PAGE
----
On __proto__ as a magical data property

David Bruant bruant.d at gmail.com
Wed Jul 18 03:35:19 PDT 2012

Le 18/07/2012 11:35, Andreas Rossberg a écrit :
> On 18 July 2012 09:59, David Bruant <bruant.d at gmail.com 
> <mailto:bruant.d at gmail.com>> wrote:
>     Im my humble opinion, making Object.prototype.__proto__
>     configurable (and actually deletable) [1] should be a much highier
>     priority than choosing from data to accessor property.
>     As long as Object.prototype.__proto__ is not deletable, a data or
>     accessor property does not matter from a security perspective,
>     it's equally terrible.
>     From the security perspective, it all boils down to whoever runs
>     first. If the attacker runs first, it makes
>     Object.prototype.__proto__ non-configurable and the defender is
>     likely screwed. If the defender runs first, it can "delete
>     Object.prototype.__proto__" and the attacker cannot use __proto__
>     in a nocive manner any longer.
>     If Object.prototype.__proto__ is effectively deletable, data or
>     accessor, the difference is that if you run first and __proto__ is
>     an accessor, you can decide to extract the setter and use it for
>     your own good if you have legitimate use cases. Never sharing this
>     capability will keep you safe.
> I agree with that. I'm not quite convinced that there are relevant 
> security implication with an accessor semantics either.
What was raised at the previous TC39 meeting (from the notes) was a 
potential security issue when an attacker would change the prototype of 
"host objects" in a way that the implementor didn't really think of, 
increasing the attack surface. I have no experience in implementing a 
web browser, so I won't contradict this point.
For sure, ocap-style design would prevent any issue related to __proto__ 
as a setter, but web browsers are written in C++ and it's unpractical to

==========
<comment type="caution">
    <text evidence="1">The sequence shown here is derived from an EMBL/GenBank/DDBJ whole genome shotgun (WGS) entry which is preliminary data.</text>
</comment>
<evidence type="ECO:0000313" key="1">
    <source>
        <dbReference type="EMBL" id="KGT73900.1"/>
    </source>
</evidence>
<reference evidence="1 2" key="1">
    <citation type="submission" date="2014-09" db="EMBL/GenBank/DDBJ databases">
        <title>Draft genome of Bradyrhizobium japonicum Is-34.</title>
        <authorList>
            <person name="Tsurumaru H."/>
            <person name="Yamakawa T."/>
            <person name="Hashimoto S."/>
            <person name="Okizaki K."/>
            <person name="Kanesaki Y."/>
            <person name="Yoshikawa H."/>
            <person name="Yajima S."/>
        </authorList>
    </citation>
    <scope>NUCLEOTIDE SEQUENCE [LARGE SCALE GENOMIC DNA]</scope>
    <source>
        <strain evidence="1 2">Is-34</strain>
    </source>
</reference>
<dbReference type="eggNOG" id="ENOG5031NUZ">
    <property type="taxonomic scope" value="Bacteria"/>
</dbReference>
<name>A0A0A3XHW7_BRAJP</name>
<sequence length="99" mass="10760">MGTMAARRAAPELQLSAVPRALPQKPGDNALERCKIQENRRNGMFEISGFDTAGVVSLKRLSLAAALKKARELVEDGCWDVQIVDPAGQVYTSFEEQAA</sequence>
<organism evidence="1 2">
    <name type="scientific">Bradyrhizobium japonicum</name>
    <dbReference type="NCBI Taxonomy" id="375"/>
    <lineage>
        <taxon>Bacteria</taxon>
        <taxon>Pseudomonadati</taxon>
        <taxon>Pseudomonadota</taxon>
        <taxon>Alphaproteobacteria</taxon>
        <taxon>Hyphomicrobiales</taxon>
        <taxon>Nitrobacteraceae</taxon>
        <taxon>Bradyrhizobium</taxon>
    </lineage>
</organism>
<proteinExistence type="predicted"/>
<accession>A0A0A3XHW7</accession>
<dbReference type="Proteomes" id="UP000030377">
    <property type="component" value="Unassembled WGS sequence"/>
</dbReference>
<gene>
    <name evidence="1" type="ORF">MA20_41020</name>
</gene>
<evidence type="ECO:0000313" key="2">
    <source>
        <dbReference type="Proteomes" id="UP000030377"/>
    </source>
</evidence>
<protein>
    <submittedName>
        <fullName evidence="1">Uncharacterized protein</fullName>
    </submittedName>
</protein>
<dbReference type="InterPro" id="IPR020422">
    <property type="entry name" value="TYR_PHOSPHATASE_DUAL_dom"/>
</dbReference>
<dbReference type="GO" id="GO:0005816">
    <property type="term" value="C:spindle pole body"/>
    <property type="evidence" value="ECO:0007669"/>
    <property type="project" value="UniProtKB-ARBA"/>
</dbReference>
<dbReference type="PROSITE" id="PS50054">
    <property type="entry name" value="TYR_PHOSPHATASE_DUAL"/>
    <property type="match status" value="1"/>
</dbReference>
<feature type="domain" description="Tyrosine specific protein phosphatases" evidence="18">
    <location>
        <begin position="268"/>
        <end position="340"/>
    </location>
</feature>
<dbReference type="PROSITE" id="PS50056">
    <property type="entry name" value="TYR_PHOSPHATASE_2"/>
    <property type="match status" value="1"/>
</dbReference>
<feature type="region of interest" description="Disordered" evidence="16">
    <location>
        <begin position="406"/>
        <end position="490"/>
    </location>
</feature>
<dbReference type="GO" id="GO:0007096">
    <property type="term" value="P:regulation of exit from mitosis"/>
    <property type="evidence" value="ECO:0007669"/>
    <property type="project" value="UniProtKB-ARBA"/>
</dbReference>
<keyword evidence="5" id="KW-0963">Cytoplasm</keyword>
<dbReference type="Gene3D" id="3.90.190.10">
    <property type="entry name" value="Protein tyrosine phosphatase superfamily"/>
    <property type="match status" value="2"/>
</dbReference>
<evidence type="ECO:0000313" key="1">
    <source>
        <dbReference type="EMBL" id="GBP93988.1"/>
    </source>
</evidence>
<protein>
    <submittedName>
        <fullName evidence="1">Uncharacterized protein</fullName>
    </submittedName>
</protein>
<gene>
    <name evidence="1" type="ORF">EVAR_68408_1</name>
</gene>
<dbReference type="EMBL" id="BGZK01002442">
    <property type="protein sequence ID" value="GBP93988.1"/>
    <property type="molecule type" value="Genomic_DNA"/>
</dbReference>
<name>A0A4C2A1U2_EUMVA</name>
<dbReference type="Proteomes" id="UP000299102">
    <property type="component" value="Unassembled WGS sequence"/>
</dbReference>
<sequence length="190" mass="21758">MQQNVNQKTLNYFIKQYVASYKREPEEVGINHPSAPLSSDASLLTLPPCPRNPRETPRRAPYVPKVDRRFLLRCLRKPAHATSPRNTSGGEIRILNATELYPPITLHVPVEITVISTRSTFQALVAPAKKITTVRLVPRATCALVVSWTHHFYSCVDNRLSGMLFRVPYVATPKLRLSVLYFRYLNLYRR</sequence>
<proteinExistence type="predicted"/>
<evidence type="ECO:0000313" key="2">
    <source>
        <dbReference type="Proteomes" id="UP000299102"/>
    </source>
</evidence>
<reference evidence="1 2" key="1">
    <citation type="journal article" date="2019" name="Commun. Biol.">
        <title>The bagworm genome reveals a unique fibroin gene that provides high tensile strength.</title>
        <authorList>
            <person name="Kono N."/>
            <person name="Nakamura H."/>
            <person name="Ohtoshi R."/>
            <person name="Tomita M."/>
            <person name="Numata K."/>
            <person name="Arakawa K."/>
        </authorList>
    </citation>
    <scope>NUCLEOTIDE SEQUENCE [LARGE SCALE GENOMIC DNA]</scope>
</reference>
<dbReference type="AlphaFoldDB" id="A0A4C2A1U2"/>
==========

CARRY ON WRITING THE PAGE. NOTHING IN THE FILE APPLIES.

ask to redesign a web browser.
I'm following the bug on the Firefox new DOM bindings and it seems like 
a huge amount of work from where I stand. I can only imagine it's 
equivalently hard for other web browsers.

> I also don't think that array length counts as proper precedence. 
> Array length is a magic property _on the instance_, whose magic is 
> limited to that specific instance, whereas __proto__ would be a magic 
> property _on the prototype_, thereby introducing _cross-object_ magic. 
> I'd argue that's quite a different quality. Do we have any precedence 
> for that?
> It simply seems entirely incoherent to me that a single _data_ 
> property should exhibit different values when accessed through 
> different receivers. From my perspective, that's a significantly more 
> fundamental violation of the JS object model than the magic that comes 
> with array length.
Proxies are an even more fundamental violation of the JS object model. 
With proxies, data properties will be able to behave almost arbitrarily 
differently than what we knew before proxies. Actually, with the 
getPrototype trap, __proto__ could be implemented in JS (for individual 
I don't remember when (likely around April/May 2011), but we had long 
discussions about which invariants proxies should enforce. Conclusions 
are at 
In a nutshell, if you do Object.preventExtensions on an object, you can 
rely on things. Likewise if you seal or freeze a property (see 
definition in the page) you have some guaranteed invariants.
All the rest of behaviors you used to rely on for data property is 
broken. The justification is that you need to break these invariants if 
you want to implement the array length example and NodeList numerical 
properties (both being reflected as data properties)

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